One day we will let him back in again, but today isn’t going to be that day. Tomorrow probably won’t be, either.

We’ll let you know if and when it happens.

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Je pue, donc je suis

IMG_8739Louis Catorze, who used to smell of fresh, zingy lime with a hint of blossom, now smells like a dead sheep that’s been left out in the rain.

I think I preferred him before.

Even Cat Daddy commented, “He’s been smelling really catty lately. Had you noticed?” Yes. It’s pretty hard not to.

It’s not a hygiene problem; Louis Catorze has always been scrupulously clean and, even during his maximum security Côning period, we were usually able to release him for long enough to groom himself properly. It seems to be more of a physiological issue, with the horrible smell emanating from his pores rather than being trapped on the surface of his fur. The only new things that we’ve introduced into his routine in the last few months are, erm, the salty cured meat and the copious amounts of prescription drugs. So it’s probably both of those things.

Whilst perfumed products for cats are generally a no-no, for those suffering from feline hyperesthesia it’s even more important that their environment is kept toxin-free, so there’s no hope of dousing him in something fragrant to get rid of the smell. And, of course, we can’t stop the pills, nor can we stop the red meat as it’s our only hope of him taking the pills, so it looks as if we’re stuck with the stench.

Cat Daddy’s final word on the matter: “He doesn’t know from one day to the next whether he’s going to get prosciutto di Parma, jambon de Bayonne or jamón Serrano. Maybe his digestive system is confused and just doesn’t know what to do with itself anymore.”

The struggle is real, Mesdames et Messieurs.

 

Le Roi nous ignore

Quelle performance going to see the vet today.

10 minutes before the appointment time, when we should have been on our way there, we were chasing Louis Catorze around the house, Benny Hill style (younger followers: ask your parents), as he darted under furniture and refused to be caught.

We cornered him eventually but he screamed all the way there and whilst we sat in the waiting room. Cat Daddy then told me that he’d had a horrendous – and only partially-successful – Greco-Roman session this morning, which was probably why the little sod had been such a nightmare.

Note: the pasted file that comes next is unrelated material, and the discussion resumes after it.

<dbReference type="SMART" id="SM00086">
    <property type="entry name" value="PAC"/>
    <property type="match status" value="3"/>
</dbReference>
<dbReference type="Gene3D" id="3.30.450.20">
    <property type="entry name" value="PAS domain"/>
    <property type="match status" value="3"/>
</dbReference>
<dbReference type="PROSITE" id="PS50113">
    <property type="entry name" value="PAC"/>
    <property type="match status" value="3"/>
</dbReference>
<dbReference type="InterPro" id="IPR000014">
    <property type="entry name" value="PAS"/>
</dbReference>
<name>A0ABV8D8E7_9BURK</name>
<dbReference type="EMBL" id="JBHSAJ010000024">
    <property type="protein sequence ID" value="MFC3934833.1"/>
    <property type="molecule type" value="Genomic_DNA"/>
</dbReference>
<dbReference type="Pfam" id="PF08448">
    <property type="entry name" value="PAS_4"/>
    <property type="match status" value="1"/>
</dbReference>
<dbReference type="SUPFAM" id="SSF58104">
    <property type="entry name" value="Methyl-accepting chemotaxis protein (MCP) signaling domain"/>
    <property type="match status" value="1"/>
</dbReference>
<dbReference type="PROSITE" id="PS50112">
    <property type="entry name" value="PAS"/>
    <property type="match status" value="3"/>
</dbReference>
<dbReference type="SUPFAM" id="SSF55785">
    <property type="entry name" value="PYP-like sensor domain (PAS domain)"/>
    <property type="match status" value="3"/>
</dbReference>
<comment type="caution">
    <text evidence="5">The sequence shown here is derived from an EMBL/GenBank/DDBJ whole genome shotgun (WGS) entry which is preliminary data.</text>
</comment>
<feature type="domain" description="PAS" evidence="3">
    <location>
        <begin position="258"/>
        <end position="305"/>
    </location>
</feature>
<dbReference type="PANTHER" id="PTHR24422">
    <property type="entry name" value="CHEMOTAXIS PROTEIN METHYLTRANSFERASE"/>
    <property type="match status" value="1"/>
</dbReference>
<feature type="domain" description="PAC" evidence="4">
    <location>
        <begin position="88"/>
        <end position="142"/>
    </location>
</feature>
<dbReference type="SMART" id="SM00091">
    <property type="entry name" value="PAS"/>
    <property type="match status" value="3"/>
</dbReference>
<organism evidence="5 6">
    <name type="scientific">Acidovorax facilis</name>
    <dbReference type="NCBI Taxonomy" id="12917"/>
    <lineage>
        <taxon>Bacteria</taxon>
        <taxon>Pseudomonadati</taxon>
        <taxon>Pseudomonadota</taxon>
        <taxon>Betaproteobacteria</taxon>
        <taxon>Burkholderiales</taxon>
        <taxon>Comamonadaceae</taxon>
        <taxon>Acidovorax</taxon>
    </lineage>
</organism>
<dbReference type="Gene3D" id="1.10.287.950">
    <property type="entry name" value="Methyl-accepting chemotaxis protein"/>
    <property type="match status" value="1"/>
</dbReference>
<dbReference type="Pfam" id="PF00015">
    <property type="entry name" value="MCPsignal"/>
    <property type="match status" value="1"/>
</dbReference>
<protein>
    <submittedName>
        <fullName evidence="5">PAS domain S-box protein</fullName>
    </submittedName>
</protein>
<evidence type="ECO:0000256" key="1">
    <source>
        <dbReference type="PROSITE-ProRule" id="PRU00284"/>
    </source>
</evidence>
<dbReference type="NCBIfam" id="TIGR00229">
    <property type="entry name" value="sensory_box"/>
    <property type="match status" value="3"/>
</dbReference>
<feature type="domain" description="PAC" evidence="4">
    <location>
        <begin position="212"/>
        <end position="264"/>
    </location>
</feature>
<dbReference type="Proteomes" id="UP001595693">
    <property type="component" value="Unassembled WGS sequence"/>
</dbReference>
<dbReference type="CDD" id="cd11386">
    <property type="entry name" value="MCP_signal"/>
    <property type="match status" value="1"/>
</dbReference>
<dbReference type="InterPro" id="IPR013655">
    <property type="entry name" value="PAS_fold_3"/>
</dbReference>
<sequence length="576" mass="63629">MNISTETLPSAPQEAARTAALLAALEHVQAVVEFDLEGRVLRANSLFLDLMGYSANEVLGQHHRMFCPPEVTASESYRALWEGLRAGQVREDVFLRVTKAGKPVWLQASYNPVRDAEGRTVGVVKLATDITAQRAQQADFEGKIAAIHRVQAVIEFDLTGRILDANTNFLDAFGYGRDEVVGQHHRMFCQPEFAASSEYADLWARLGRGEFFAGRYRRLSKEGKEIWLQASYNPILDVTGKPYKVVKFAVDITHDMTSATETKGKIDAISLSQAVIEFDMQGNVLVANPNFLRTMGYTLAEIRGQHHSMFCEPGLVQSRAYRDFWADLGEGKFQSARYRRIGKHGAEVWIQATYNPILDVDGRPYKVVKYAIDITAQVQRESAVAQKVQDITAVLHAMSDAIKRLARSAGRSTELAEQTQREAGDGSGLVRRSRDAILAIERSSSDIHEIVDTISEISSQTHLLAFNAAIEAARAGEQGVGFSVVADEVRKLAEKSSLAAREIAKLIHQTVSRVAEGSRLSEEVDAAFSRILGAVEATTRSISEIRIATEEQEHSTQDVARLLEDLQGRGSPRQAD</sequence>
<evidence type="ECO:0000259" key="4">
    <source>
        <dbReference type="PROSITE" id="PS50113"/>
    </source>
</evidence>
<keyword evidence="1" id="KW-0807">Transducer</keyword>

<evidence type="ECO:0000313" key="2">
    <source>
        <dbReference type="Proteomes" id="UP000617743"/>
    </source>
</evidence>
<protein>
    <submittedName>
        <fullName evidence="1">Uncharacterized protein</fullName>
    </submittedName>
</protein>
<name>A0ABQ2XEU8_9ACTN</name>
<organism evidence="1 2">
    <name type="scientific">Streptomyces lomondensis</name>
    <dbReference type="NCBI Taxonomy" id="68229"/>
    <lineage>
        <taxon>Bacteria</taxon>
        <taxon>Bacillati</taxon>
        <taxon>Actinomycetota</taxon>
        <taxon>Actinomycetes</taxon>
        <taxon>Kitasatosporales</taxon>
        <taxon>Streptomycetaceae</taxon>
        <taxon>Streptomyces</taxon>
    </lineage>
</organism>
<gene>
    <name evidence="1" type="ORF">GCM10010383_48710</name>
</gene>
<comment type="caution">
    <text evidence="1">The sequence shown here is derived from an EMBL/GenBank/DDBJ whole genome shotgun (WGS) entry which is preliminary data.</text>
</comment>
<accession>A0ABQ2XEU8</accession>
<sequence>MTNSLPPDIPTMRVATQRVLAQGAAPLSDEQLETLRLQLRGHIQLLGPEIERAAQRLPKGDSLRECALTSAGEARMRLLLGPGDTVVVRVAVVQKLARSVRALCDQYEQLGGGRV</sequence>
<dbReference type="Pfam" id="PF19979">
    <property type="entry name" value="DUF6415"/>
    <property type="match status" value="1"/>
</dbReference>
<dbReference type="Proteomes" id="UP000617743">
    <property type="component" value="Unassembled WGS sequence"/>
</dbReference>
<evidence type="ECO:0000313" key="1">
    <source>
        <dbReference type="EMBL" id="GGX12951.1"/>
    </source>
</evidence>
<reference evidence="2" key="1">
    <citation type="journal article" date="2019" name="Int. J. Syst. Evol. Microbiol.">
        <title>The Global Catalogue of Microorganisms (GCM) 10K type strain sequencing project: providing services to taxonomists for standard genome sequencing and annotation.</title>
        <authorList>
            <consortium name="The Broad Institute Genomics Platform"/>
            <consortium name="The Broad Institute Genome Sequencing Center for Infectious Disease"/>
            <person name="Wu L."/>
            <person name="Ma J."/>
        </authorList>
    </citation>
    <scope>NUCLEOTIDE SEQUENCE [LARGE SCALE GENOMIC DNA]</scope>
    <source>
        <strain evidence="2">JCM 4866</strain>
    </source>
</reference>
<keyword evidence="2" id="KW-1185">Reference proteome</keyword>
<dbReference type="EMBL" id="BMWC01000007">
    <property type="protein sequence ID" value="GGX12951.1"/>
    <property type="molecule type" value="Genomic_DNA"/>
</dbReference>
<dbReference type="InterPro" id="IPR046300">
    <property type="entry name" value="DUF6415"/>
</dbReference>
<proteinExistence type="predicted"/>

After greeting us with, “Louis is famous here – we’ve all been talking about him!” the vet told us that we could reduce his Gabapentin from 5 to 4 pills a day, but that we were to remain on 4 for a month. If all goes well, we may be able to reduce to 3 per day in early-to-mid April.

To be honest, we really had hoped he would be off the pills by then, because he has started to refuse Trojan Horses if the cured ham is 2 days old. (Yes, the previous cut-off point was 3 days. But that was before.)

He is also becoming fussier about the type of ham used, and the vet was in hysterics when Cat Daddy uttered the words, “He likes prosciutto di Parma and jambon de Bayonne, but not the jamón Serrano that I bought this week.”

Anyway, we’re now home and he’s still not talking to us. This is going to be a l-o-n-g evening.

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La part des serviteurs

Good news: we now have Gabapentin pills!

Bad news: Sa Majesté has started to refuse jambon de Bayonne that has been frozen and thawed.

And, if I’m honest, it’s not really working for me, either, because, once it’s been defrosted, it’s almost impossible to get it to stick around the pill. So bulk-buying and storing in the freezer is now no longer an option; it really is either fresh packs, newly-opened, or Greco-Roman pill delivery.

This means that we have been buying a LOT of cured ham, of which Le Roi only eats a small amount per pack before turning his nose up at its unacceptable lack of freshness. Fortunately we like cured ham, so we have been eating the leftovers ourselves. That’s right, Mesdames et Messieurs: WE EAT OUR CAT’S REJECTED FOOD.

The little sod has also got to recognise the sound of the pills rattling in the jar, and he runs when he hears it. So I have had to start turning the taps on every time I dispense the pills but, as a friend pointed out, pretty soon he will get wise to the sound of the taps and I will need another sound to drown that out, then another sound to drown THAT out, and so on. Taps today, but what tomorrow? A marching band and low-flying aircraft were just two of my friend’s suggestions (and she was only half-joking).

It’s becoming more and more clear who wears the crown in Le Château.